Yellow Bird: Oil, Murder, and a Woman's Search for Justice in Indian Country (Chapter 4: The Great Mystery | Part 1)

THE DETECTIVES ASSIGNED TO THE Kristopher Clarke case worked in a three-story brick building on the edge of downtown Williston, seventy miles west of the reservation. On the bottom floor was the Williston Police Department; on the top, the McKenzie County Sheriff and the state Bureau of Criminal Investigations; and in the basement was a coffee room where officials from all departments met at eight-thirty each morning. They gathered at a table and passed around a stack of pawn tickets—computers, guns, watches, gold. If a ticket matched a theft, they had a case, and then they moved on to what had happened overnight. A man shot a urinal in a strip club. A woman had been raped. The calls came at all times of day. In 2012, the police department would field almost triple the calls it had received three years earlier, while detectives’ caseloads would double. Among these cases were some that languished for months: front-end loaders missing, the thieves long gone across state lines; city parks overtaken by roughnecks who, like wasps, constructed shelters under the bridges; sex workers insisting they were there on their own, though they seemed to have misplaced their IDs and the rooms they rented were in men’s names; and the case that had gone unsolved longest of them all: the disappearance of Clarke.


After the truck had been found in Williston in June, the case was assigned to a city detective, Ryan Zimmerman. He was the same age as Clarke, twenty-nine, bald, earnest, and relatively new to his job. From a storage closet repurposed as an office, Zimmerman phoned Clarke’s acquaintances. “KC is always out to have fun, but not the type of person to walk away from everything,” he noted in an interview with a childhood friend of KC’s. The detective paraphrased:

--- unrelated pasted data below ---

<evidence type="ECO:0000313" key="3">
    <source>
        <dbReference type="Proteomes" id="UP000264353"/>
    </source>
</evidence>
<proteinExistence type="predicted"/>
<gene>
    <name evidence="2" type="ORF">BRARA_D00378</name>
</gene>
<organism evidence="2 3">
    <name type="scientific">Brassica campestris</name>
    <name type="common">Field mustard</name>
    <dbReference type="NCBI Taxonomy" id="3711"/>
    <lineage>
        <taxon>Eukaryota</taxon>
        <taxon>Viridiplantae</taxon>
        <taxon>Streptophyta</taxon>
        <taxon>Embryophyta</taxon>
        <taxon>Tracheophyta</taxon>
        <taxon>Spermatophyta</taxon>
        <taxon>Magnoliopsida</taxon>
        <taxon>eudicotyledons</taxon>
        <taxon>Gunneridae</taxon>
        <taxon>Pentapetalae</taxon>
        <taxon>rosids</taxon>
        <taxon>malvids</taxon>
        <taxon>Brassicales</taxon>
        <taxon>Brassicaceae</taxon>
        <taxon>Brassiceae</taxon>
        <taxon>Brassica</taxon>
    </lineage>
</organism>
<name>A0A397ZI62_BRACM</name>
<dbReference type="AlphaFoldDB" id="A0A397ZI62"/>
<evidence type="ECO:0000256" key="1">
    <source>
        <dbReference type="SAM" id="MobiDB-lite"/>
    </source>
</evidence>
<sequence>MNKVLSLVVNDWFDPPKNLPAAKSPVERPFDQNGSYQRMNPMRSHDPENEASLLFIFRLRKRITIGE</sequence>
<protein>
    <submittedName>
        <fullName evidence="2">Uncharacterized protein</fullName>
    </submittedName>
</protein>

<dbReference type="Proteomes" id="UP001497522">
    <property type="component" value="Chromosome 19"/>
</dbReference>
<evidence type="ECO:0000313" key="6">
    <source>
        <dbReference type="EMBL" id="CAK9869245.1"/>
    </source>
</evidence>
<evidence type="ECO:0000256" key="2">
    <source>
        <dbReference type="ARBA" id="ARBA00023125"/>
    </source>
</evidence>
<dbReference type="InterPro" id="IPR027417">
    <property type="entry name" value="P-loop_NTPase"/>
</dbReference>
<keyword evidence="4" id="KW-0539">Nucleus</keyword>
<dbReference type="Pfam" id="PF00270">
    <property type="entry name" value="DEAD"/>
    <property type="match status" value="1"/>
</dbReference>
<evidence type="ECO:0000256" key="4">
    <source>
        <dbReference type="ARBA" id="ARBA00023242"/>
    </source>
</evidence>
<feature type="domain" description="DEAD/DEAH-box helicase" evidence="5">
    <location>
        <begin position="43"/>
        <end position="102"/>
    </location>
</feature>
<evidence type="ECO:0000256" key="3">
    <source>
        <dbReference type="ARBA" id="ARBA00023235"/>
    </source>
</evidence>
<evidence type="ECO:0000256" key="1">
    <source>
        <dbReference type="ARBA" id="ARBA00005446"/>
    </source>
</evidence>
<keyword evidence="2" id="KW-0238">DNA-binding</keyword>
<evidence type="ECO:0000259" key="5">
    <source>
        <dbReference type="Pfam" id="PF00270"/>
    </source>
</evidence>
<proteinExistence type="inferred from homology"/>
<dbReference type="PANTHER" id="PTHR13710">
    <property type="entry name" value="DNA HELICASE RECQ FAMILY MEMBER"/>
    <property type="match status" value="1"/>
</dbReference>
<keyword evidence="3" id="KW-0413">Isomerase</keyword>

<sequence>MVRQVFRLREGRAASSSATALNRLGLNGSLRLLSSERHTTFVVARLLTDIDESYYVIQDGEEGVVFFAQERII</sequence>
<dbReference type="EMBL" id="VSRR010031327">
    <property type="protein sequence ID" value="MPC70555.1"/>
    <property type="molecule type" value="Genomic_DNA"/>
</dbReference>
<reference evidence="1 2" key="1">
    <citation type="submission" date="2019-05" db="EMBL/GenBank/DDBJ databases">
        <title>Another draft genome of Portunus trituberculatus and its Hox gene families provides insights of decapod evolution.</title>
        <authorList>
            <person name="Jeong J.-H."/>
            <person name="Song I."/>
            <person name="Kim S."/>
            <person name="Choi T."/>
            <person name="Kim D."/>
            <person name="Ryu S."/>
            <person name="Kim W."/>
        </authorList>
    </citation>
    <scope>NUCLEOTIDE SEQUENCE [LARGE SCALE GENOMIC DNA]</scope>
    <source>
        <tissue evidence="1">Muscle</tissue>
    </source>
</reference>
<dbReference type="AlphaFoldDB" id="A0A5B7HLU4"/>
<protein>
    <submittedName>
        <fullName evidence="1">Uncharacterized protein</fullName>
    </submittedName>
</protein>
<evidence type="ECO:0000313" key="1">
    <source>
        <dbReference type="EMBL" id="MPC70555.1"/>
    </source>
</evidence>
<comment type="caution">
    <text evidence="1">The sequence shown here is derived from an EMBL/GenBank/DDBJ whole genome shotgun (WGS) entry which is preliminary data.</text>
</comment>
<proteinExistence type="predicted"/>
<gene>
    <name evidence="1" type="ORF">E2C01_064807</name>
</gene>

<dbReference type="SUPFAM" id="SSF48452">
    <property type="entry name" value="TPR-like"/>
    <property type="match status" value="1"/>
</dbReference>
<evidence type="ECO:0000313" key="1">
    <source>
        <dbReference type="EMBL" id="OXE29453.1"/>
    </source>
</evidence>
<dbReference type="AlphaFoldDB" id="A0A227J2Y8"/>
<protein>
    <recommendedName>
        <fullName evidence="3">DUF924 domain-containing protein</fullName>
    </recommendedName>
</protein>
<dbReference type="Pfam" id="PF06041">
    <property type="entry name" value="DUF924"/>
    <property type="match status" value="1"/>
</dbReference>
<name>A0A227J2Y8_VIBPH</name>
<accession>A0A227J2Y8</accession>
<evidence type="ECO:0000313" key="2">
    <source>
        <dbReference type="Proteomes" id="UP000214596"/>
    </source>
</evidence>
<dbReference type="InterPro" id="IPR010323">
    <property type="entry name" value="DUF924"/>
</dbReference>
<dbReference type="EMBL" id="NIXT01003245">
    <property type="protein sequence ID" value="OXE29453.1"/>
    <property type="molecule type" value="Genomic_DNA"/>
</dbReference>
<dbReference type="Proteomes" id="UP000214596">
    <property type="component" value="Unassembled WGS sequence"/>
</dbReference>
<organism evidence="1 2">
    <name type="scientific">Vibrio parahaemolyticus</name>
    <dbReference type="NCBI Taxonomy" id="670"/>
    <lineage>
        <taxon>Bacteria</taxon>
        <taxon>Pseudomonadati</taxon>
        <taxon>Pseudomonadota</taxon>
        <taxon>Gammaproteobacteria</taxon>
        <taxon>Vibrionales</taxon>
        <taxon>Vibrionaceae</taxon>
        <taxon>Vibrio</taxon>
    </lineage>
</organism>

• KC is a very private, very outgoing person.
  • KC break up with his ex-girlfriend was not the best, but it was not the worst.
  • KC never got in trouble unless it was racing his bike on the street.
  • KC Grandfather was his best friend.
  • KC walking away from his pickup would not happen, let alone leaving it unlocked. That kid does not leave anything unlocked.
  • He does know James HENDRICKSON and James is not good news.

By the middle of June, it became clear to Zimmerman that the city did not have jurisdiction in the case, so he passed it on to Steve Gutknecht, a Bureau of Criminal Investigations special agent. Gutknecht was older than Zimmerman by more than a decade—a serious man reputed among his colleagues for being a dogged investigator. Gutknecht had served long enough in the position to know how the oil boom was changing North Dakota. Prior to the boom, he had investigated five murder cases over his lifetime; since the boom arrived, in 2008, he had worked an average of one homicide every year.

Gutknecht approached the Clarke case as he had each one before it, sorting every shred of rumor, following every lead. The report he released in July contained thirty-nine points. “On June 15, 2012, S/A Gutknecht interviewed a confidential informant from the Fort Berthold Indian Reservation who had some theories as to what may have happened to CLARKE,” one point read. The informant told Gutknecht “it was possible that Blackstone Trucking, because of its political affiliation with Maheshu Trucking, which is run by the Tribal Chairman Tex Hall who has strong political power on the Fort Berthold Indian reservation, may have ordered the killing of CLARKE because of his attempt to take business away.” This same informant theorized, alternatively, that Tesha Fredericks, who owned Running Horse, had an ex-boyfriend who murdered KC out of jealousy. Gutknecht ruled this out quickly; querying the boyfriend’s name, he learned the man had been in jail at the time KC disappeared, having beaten another man nearly to death.


Among the tips Gutknecht collected in the report, a majority pointed at James Henrikson. This did not make James a “suspect”—as Gutknecht explained to Jill, they lacked evidence to prove a crime had been committed—but it did make James a “person of interest.” So, that July, Gutknecht called James, and on the first of August, James appeared at the police department for a voluntary interview.

Zimmerman watched a live recording of the interview from an office down the hall. Gutknecht and James entered a small, carpeted room furnished with a wastebasket, a table, and two chairs. “I’m just closing the door for privacy,” Gutknecht said. “You can leave anytime you want.”